Synthesis of Stabilized Alpha-Helical Peptides

  • Federico Bernal
  • Samuel G. Katz
Part of the Methods in Molecular Biology book series (MIMB, volume 1176)


Stabilized alpha-helical (SAH) peptides are valuable laboratory tools to explore important protein–protein interactions. Whereas most peptides lose their secondary structure when isolated from the host protein, stapled peptides incorporate an all-hydrocarbon “staple” that reinforces their natural alpha-helical structure. Thus, stapled peptides retain their functional ability to bind their native protein targets and serve multiple experimental uses. First, they are useful for structural studies such as NMR or crystal structures that map and better define binding sites. Second, they can be used to identify small molecules that specifically target that interaction site. Third, stapled peptides can be used to test the importance of specific amino acid residues or posttranslational modifications to the binding. Fourth, they can serve as structurally competent bait to identify novel binding partners to specific alpha-helical motifs. In addition to markedly improved alpha-helicity, stapled peptides also display resistance to protease cleavage and enhanced cell permeability. Most importantly, they are useful for intracellular experiments that explore the functional consequences of blocking particular protein interactions. Because of their remarkable stability, stapled peptides can be applied to whole-animal, in vivo studies. Here we describe a protocol for the synthesis of a peptide that incorporates an all-hydrocarbon “staple” employing a ring-closing olefin metathesis reaction. With proper optimization, stapled peptides can be a fundamental, accurate laboratory tool in the modern chemical biologist’s armory.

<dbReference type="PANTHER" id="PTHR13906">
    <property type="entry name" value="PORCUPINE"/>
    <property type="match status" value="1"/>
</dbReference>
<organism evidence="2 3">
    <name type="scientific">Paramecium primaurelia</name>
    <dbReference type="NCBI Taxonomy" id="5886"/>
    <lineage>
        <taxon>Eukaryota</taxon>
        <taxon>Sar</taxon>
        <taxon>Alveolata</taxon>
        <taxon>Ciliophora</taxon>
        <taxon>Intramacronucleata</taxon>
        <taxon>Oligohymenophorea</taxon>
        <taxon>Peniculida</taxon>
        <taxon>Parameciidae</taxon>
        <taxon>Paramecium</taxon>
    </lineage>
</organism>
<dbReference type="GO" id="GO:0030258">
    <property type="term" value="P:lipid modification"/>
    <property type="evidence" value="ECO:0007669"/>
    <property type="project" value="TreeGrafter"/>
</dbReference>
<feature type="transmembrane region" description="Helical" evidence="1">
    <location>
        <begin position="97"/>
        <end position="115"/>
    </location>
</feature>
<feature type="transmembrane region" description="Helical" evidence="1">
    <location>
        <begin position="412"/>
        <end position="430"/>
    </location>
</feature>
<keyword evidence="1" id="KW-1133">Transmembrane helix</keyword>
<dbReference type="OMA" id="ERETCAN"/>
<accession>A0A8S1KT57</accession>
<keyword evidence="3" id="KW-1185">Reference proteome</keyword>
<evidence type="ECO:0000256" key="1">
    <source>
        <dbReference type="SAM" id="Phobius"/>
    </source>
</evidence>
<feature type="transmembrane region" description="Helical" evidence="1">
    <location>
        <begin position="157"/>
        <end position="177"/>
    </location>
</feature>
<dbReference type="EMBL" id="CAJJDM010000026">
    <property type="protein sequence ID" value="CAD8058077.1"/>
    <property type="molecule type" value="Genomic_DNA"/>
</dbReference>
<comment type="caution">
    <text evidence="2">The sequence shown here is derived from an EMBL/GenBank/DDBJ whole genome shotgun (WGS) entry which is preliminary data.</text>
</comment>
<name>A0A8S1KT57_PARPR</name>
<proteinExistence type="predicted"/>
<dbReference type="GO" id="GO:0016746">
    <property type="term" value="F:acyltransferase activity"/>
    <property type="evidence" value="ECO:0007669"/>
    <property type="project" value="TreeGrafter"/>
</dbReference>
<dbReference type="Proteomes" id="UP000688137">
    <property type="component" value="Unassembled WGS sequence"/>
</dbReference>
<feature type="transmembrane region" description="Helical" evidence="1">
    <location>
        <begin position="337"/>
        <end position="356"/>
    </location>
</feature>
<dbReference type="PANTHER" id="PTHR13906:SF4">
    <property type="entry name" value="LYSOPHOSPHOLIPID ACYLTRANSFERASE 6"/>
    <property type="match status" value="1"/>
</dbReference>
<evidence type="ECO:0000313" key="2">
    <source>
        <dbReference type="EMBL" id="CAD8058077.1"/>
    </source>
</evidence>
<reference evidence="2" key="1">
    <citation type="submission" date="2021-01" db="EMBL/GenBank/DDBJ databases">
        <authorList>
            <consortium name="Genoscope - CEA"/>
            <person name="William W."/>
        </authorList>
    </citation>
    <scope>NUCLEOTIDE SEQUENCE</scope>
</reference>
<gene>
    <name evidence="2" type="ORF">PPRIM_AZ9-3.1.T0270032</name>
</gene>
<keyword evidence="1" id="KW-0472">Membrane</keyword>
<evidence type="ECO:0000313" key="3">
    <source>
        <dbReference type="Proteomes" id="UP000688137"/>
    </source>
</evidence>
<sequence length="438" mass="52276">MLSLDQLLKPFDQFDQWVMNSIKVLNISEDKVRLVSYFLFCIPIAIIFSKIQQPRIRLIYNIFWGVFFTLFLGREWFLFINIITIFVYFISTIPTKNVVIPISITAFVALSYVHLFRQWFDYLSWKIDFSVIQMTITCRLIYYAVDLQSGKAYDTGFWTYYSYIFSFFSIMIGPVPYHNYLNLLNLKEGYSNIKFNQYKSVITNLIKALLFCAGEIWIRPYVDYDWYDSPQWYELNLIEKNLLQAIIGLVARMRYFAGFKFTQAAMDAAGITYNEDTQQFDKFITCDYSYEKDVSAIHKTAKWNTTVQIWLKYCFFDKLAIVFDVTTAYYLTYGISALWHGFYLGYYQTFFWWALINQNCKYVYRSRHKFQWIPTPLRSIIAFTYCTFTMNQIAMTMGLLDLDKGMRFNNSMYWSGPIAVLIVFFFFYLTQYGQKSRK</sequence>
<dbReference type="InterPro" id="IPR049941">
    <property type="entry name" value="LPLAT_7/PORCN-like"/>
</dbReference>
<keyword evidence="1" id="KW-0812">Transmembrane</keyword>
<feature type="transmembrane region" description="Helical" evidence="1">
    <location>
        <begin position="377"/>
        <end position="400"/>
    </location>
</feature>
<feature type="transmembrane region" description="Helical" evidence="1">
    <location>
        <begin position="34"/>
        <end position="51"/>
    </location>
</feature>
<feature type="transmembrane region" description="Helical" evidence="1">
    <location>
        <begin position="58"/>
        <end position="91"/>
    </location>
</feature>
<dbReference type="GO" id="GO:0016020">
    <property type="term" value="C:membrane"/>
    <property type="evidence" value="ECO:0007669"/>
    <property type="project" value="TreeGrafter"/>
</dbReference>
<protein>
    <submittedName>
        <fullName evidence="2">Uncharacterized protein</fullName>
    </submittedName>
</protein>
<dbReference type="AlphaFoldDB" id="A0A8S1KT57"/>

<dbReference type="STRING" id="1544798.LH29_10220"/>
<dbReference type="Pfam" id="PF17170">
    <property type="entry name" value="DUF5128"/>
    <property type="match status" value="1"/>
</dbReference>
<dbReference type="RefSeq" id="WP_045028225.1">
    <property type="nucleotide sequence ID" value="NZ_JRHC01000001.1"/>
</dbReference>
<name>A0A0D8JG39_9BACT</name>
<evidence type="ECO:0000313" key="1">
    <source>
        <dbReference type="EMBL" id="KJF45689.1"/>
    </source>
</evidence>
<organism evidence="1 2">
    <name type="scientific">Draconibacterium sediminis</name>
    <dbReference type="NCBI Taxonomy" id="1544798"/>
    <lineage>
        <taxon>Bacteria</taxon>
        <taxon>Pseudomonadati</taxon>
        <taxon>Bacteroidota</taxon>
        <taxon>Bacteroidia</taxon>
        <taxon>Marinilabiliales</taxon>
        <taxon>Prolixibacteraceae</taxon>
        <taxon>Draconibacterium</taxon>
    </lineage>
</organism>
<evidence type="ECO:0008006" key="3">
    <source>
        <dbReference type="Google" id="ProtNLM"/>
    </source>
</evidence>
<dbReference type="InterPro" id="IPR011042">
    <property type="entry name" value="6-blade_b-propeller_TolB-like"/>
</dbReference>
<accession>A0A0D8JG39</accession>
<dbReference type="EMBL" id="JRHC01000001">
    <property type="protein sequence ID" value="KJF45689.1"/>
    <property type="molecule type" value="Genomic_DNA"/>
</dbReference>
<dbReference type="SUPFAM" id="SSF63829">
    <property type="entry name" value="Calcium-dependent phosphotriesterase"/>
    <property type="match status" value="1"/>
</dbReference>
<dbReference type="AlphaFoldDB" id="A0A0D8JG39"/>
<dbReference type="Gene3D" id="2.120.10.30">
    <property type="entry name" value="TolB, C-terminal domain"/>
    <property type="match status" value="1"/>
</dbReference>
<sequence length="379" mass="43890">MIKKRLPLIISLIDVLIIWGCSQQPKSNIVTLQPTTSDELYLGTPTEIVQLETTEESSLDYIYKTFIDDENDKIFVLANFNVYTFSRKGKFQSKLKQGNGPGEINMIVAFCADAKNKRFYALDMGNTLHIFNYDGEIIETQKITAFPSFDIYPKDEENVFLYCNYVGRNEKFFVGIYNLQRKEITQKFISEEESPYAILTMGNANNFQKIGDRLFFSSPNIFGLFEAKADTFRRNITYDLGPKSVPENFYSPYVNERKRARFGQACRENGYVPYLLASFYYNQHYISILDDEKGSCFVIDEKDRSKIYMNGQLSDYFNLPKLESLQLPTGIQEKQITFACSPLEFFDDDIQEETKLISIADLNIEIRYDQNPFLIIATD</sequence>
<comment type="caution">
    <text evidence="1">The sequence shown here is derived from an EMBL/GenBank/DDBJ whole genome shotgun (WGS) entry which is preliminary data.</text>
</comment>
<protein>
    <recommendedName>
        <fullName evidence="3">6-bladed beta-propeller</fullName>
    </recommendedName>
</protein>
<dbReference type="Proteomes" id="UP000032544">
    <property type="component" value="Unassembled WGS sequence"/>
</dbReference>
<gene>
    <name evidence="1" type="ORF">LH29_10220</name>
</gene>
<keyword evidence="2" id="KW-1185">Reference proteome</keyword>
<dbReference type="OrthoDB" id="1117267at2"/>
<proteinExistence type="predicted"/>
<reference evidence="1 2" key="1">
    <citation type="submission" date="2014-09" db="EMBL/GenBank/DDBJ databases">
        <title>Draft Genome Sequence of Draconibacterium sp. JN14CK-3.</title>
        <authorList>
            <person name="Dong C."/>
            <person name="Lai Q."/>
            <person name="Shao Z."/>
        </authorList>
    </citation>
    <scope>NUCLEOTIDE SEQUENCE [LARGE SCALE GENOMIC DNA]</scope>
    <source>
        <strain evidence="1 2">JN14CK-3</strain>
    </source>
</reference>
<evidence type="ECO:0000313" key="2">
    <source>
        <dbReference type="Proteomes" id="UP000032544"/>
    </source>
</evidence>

Key words

Stapled peptides NMR Protein–protein interactions Olefin metathesis Alpha helix 


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Copyright information

© Springer Science+Business Media New York 2014

Authors and Affiliations

  1. 1.Metabolism Branch, Center for Cancer Research, National Cancer Institute, US National Institutes of HealthBethesdaUSA
  2. 2.Department of PathologyYale University School of MedicineNew HavenUSA

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